Domestic violence, also called intimate partner violence (IPV), is a serious, preventable public health problem affecting more than 32 million Americans. The term “intimate partner violence” describes physical, sexual or psychological harm by a current or former partner or spouse. This type of violence can occur among heterosexual or samesex couples and does not require sexual intimacy.
The term “survivor” is often applied to those who have experienced intimate partner violence. Health care workers and advocates may use it instead of “patient” or “victim” because it is a more empowering term.
IPV can vary in frequency and severity. It occurs on a continuum, ranging from one hit that may or may not impact the victim to chronic, severe battering. Repeated abuse is also known as battering.
There are five types of intimate partner violence:
Physical violence is the intentional use of physical force with the potential for causing death, disability, injury or harm. Physical violence includes, but is not limited to, scratching; pushing; shoving; throwing; grabbing; biting; choking; shaking; slapping; punching; burning; use of a weapon; and use of restraints or one’s body, size or strength against another person.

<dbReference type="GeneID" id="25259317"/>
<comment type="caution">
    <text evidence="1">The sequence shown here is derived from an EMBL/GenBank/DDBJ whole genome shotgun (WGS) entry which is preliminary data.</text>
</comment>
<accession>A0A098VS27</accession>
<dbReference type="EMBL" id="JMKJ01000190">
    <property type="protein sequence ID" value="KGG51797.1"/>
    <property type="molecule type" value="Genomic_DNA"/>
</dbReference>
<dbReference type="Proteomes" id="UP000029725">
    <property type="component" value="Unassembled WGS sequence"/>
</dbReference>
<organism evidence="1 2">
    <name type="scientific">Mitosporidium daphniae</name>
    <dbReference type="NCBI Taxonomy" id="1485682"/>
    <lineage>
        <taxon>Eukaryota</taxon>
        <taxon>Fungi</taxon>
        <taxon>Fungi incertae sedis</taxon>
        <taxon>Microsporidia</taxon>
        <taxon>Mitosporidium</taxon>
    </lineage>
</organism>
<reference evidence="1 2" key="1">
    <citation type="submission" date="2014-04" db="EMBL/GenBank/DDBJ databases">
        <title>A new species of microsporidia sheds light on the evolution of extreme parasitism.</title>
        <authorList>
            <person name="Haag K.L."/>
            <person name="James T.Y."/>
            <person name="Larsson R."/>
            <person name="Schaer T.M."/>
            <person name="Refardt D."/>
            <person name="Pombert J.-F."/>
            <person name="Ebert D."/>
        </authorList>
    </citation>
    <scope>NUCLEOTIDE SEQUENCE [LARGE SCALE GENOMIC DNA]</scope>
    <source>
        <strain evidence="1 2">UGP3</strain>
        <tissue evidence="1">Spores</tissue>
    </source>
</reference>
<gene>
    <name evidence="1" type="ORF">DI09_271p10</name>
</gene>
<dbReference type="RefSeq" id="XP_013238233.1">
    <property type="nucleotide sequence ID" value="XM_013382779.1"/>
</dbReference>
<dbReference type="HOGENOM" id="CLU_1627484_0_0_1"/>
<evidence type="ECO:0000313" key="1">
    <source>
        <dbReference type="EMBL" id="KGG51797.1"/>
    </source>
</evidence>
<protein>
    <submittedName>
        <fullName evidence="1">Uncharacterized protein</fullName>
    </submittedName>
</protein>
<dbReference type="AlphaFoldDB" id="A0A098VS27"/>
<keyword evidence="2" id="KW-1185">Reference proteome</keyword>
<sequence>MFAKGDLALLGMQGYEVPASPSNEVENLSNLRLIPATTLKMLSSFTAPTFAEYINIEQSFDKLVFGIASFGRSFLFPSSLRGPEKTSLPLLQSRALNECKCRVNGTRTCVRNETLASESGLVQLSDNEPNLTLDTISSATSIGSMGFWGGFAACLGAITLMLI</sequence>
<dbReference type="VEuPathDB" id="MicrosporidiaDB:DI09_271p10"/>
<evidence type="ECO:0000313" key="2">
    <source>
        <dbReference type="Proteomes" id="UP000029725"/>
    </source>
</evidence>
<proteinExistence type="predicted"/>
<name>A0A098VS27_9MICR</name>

Sexual violence is divided into three categories:
- Use of physical force to compel a person to engage in a sexual act against his or her will, regardless of whether the act is completed;
- The attempted or completed sex act involving a person who is unable to understand the nature or condition of the act, to decline participation, or to communicate unwillingness to engage in the sexual act, e.g., because of illness, disability or the influence of alcohol or other drugs, or because of intimidation or pressure;
- Abusive sexual contact. Threats of physical or sexual violence use words, gestures or weapons to communicate the intent to cause death, disability, injury or physical harm.
Psychological/emotional violence involves trauma to the victim caused by acts, threats of acts or coercive tactics. Psychological/emotional abuse can include, but is not limited to, humiliating the victim, controlling what the victim can and cannot do, withholding information from the victim, deliberately doing something to make the victim feel diminished or embarrassed, isolating the victim from friends and family, and denying the victim access to money or other basic resources.
It is considered psychological/emotional violence when there has been prior physical or sexual violence or prior threat of physical or sexual violence.
In addition, stalking is often included among the types of IPV. Stalking generally refers to repeated behavior that causes victims to feel a high level of fear.
IPV is a serious problem that is common in our society. Violence by an intimate partner is linked to both immediate and long-term health, social, and economic consequences. Factors at all levels – individual, relationship, community and societal – contribute to the perpetration of IPV. Preventing IPV requires a clear understanding of those factors, coordinated resources and empowering and initiating change in individuals, families, and society.